7. Click on the Look in area that lists the machine name. When you click here, it will open up a selection box. Click on the domain to which the profile must be accessible.

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    You will need to log on if a logon box opens up. For example, connect as DOMAIN \root, password: mypassword .


  8. To make the profile capable of being used by anyone , select " Everyone ".

  9. Click on OK and the Selection box will close.

  10. Now click on OK to create the profile in the path you nominated.

Done. You now have a profile that can be edited using the Samba profiles tool.

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Under Windows NT/200x, the use of mandatory profiles forces the use of MS Exchange storage of mail data and keeps it out of the desktop profile. That keeps desktop profiles from becoming unusable.


Windows XP Service Pack 1 There is a security check new to Windows XP (or maybe only Windows XP service pack 1). It can be disabled via a group policy in the Active Directory. The policy is called:

 
 Computer Configuration\Administrative Templates\System\User Profiles\ Do not check for user ownership of Roaming Profile Foldersi 

This should be set to Enabled .

Does the new version of Samba have an Active Directory analogue? If so, then you may be able to set the policy through this.

If you cannot set group policies in Samba, then you may be able to set the policy locally on each machine. If you want to try this, then do the following (N.B. I do not know for sure that this will work in the same way as a domain group policy):

  1. On the XP workstation, log in with an Administrative account.

  2. Click on Start -> Run .

  3. Type mmc .

  4. Click on OK .

  5. A Microsoft Management Console should appear.

  6. Click on File -> Add/Remove Snap-in -> Add .

  7. Double-click on Group Policy .

  8. Click on Finish -> Close .

  9. Click on OK .

  10. In the " Console Root " window expand Local Computer Policy -> Computer Configuration -> Administrative Templates -> System -> User Profiles .

  11. Double-click on Do not check for user ownership of Roaming Profile Folders .

  12. Select Enabled .

  13. Click on OK .

  14. Close the whole console. You do not need to save the settings (this refers to the console settings rather than the policies you have changed).

  15. Reboot.

23.2.3 Sharing Profiles between W9x/Me and NT4/200x/XP Workstations

Sharing of desktop profiles between Windows versions is not recommended. Desktop profiles are an evolving phenomenon and profiles for later versions of MS Windows clients add features that may interfere with earlier versions of MS Windows clients. Probably the more salient reason to not mix profiles is that when logging off an earlier version of MS Windows, the older format of profile contents may overwrite information that belongs to the newer version resulting in loss of profile information content when that user logs on again with the newer version of MS Windows.

If you then want to share the same Start Menu/Desktop with W9x/Me, you will need to specify a common location for the profiles. The smb.conf parameters that need to be common are logon path and logon home .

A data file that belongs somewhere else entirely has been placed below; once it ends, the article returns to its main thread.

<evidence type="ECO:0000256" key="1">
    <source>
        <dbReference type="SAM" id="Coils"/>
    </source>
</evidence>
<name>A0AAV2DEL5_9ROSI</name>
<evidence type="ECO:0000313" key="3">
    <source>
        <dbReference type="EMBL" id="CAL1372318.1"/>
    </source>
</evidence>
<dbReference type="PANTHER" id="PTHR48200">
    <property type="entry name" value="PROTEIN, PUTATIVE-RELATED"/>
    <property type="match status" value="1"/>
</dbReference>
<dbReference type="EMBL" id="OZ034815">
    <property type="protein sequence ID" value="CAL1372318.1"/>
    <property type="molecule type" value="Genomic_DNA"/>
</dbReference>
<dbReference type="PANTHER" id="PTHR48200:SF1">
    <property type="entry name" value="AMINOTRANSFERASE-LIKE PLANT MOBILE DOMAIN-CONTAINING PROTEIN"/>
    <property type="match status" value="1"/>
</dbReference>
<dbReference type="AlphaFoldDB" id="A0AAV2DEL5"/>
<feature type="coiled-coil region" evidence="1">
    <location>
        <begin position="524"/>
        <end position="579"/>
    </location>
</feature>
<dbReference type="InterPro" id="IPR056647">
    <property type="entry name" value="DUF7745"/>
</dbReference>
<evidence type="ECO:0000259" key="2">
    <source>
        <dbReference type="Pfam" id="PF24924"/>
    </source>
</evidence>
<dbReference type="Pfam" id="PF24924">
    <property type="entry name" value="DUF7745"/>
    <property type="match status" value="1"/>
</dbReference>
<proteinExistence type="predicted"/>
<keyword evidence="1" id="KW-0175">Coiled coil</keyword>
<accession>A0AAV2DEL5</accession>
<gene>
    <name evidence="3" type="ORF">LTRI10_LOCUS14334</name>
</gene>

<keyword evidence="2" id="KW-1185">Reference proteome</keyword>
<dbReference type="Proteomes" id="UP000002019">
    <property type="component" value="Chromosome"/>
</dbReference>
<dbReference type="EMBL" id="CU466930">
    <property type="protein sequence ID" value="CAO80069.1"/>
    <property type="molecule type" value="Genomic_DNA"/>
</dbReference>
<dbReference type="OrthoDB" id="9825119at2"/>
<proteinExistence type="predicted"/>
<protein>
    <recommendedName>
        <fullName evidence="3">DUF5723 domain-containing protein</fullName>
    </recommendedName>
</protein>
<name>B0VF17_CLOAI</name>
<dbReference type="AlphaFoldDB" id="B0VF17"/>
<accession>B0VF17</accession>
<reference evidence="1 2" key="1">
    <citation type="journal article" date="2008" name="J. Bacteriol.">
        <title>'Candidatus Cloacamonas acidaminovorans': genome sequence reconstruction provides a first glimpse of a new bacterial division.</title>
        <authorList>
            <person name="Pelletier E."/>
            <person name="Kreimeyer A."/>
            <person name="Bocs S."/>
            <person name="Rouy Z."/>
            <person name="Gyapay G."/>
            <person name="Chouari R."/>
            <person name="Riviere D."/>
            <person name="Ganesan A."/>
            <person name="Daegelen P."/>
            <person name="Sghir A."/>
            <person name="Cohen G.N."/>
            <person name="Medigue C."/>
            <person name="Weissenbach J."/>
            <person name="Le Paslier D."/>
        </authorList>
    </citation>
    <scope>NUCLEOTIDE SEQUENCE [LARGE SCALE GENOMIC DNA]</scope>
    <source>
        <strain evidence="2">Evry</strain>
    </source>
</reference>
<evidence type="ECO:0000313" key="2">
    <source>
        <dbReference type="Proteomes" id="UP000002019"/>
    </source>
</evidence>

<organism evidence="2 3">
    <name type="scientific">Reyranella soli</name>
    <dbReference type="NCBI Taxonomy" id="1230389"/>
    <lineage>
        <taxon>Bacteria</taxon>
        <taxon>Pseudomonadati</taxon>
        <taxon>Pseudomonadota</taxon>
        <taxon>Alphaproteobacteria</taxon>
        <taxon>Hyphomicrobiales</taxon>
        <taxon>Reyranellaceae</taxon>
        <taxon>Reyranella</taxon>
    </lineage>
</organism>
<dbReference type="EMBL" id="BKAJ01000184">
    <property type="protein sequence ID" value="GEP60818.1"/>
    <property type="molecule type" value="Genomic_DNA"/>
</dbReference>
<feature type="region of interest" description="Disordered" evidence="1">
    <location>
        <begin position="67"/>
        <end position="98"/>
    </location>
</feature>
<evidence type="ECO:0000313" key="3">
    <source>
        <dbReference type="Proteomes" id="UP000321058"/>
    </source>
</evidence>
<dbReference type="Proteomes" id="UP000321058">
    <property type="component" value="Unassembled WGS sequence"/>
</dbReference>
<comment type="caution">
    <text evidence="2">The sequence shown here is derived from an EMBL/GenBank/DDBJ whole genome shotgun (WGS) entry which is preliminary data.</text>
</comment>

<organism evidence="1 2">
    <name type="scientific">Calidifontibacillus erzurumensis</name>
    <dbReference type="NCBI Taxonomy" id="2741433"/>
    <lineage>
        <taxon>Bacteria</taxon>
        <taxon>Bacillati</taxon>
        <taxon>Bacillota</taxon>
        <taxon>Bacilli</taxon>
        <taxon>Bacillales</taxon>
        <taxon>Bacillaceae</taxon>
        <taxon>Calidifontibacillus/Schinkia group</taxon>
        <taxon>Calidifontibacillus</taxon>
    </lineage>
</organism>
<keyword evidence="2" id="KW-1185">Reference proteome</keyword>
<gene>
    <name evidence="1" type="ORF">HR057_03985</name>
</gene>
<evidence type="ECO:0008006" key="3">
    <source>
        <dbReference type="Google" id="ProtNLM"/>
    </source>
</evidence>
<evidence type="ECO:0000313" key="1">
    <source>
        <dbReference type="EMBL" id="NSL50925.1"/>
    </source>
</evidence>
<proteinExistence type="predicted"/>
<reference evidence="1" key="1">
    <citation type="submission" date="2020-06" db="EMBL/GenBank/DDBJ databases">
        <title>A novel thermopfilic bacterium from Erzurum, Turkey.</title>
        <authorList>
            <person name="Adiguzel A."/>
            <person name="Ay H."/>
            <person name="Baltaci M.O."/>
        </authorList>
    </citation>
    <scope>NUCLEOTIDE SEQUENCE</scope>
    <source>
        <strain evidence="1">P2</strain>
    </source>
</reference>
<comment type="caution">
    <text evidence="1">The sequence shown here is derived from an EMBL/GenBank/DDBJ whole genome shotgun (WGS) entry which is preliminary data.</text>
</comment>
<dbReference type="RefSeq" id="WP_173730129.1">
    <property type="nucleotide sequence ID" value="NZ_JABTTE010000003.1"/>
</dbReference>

If you have this set up correctly, you will find separate user.DAT and NTuser.DAT files in the same profile directory.

23.2.4 Profile Migration from Windows NT4/200x Server to Samba

There is nothing to stop you from specifying any path that you like for the location of users' profiles. Therefore, you could specify that the profile be stored on a Samba server, or any other SMB server, as long as that SMB server supports encrypted passwords.

23.2.4.1 Windows NT4 Profile Management Tools

Unfortunately, the Resource Kit information is specific to the version of MS Windows NT4/200x. The correct resource kit is required for each platform.

Here is a quick guide:

  1. On your NT4 Domain Controller, right click on My Computer , then select the tab labeled User Profiles .

  2. Select a user profile you want to migrate and click on it.

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    I am using the term " migrate " loosely. You can copy a profile to create a group profile. You can give the user Everyone rights to the profile you copy this to. That is what you need to do, since your Samba domain is not a member of a trust relationship with your NT4 PDC.


  3. Click on the Copy To button.

  4. In the box labeled Copy Profile to add your new path, e.g., c:\temp\foobar

  5. Click on Change in the Permitted to use box.

  6. Click on the group " Everyone ", click on OK . This closes the " choose user " box.

  7. Now click on OK .

Follow the above for every profile you need to migrate.

23.2.4.2 Side Bar Notes

You should obtain the SID of your NT4 domain. You can use smbpasswd to do this. Read the man page.

23.2.4.3 moveuser.exe

The Windows 200x professional resource kit has moveuser.exe. moveuser.exe changes the security of a profile from one user to another. This allows the account domain to change, and/or the user name to change.

This command is like the Samba profiles tool.

23.2.4.4 Get SID

You can identify the SID by using GetSID.exe from the Windows NT Server 4.0 Resource Kit.

Windows NT 4.0 stores the local profile information in the registry under the following key:

 
 HKEY_LOCAL_MACHINE\SOFTWARE\Microsoft\Windows NT\CurrentVersion\ProfileList 

Under the ProfileList key, there will be subkeys named with the SIDs of the users who have logged on to this computer. (To find the profile information for the user whose locally cached profile you want to move, find the SID for the user with the GetSID.exe utility.) Inside the appropriate user's subkey , you will see a string value named ProfileImagePath .



Official Samba-3 HOWTO and Reference Guide
The Official Samba-3 HOWTO and Reference Guide, 2nd Edition
ISBN: 0131882228
EAN: 2147483647
Year: 2005
Pages: 297